those are the mounting holes for a sway bar.. no?Originally Posted by RobF353
VXL Slash 4x4
VXL Slash 2wd
i run on a loose, rough(stony) mid sizes and mid speed track
i have a set of the stock slash 2wd progressive front springs and also a set of the old black rustler front springs
the black rustler ones feel a bit softer, which would i be best off using?
and if possible could someone explain why? id like to learn all this stuff so i can eventually make my own setup decisions
edit: and are there any similar springs to the Tmaxx progressives i can use? i cant find any
i can find the red non progressive springs?
Last edited by rcsammy; 04-09-2010 at 06:51 PM.
Hey Steve, I havent been on the thread since page one. Used your original set up this weekend at an outdoor track in Ct. Qualified 3rd overall, placed second in the A main.(lost a lower front left kingpin screw). I'm the kind of guy that if it works, don't touch it! A couple of questions: I had plenty of power left at the end of each heat, can I go down from a 54 to a 52 gear? Also, I cant get the truck to "fly" right. Tried different bodies, cut out back window, etc. I don't want to move the battery forward, as I literally pass every other truck in the technical part of the track. Any suggestions? Thanks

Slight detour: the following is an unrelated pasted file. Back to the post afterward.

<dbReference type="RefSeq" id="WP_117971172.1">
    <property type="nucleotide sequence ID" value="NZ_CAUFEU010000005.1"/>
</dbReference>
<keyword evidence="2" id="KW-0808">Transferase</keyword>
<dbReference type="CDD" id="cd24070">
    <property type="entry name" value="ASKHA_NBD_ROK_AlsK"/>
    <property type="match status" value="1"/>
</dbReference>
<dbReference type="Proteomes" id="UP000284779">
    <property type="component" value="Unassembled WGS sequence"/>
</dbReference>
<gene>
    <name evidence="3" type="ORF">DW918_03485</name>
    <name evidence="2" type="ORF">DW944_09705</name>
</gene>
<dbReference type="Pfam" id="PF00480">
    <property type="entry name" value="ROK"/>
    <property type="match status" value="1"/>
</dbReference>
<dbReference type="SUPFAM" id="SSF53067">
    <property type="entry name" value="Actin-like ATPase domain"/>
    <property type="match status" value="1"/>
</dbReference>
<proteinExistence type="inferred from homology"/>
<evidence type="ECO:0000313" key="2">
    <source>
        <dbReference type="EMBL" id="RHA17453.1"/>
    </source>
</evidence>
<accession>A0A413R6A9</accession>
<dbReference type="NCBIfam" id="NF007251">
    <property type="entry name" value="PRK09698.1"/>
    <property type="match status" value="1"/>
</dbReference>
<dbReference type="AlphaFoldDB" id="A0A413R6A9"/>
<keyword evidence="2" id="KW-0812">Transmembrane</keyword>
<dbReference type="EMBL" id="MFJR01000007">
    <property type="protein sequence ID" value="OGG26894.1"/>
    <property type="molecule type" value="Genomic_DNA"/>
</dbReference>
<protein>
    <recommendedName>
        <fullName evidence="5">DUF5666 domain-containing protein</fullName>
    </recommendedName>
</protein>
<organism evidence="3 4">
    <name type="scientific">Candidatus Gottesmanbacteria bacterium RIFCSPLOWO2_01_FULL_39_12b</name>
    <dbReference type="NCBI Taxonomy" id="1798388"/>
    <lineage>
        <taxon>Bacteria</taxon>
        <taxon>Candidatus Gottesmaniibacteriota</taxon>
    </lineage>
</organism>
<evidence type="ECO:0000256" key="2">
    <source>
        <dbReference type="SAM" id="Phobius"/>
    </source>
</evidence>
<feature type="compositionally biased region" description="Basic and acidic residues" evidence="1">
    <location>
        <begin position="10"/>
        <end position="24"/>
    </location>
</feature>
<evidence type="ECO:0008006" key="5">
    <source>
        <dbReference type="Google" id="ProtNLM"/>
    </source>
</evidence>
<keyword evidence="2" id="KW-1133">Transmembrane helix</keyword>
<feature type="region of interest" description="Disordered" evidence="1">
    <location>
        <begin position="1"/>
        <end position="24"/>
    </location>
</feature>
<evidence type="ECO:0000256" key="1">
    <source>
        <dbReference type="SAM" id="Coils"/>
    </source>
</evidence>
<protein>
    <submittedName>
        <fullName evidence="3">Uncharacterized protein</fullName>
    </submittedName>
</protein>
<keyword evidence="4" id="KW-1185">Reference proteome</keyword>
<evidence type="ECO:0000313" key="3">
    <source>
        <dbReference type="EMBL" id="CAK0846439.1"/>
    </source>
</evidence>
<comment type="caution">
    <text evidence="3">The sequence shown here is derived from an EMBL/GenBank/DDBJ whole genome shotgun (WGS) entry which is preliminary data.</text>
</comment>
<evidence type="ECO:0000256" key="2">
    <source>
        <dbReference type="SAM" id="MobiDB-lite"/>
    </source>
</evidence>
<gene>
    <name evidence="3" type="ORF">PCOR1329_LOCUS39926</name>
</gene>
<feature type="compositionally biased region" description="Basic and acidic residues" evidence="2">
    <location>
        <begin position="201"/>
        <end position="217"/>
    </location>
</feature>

robf353, you're in the right thread. I make sure things get answered in this thread, but sometimes I'm gone for a week at a time.
For what you're doing, I wouldn't worry too much about setup. Just drive it and have fun.
During the meantime, you can read up on the manual and get yourself familiar with the adjustments and where they are and what they do.
oldhippie, yeah, it sounds like you overtightened the sway bar screws. That binds the suspension making it buck over bumps real bad. Set those screws so that there is just a small amount of play with the bar. The bar should fall under its own weight when dettached from the arm links. Your ultimate goal is that every pivoting suspension component moves freely.
As far as setup, that's ultimately determined by you and your needs. There are a lot of factors that go into making most any suspension adjustment.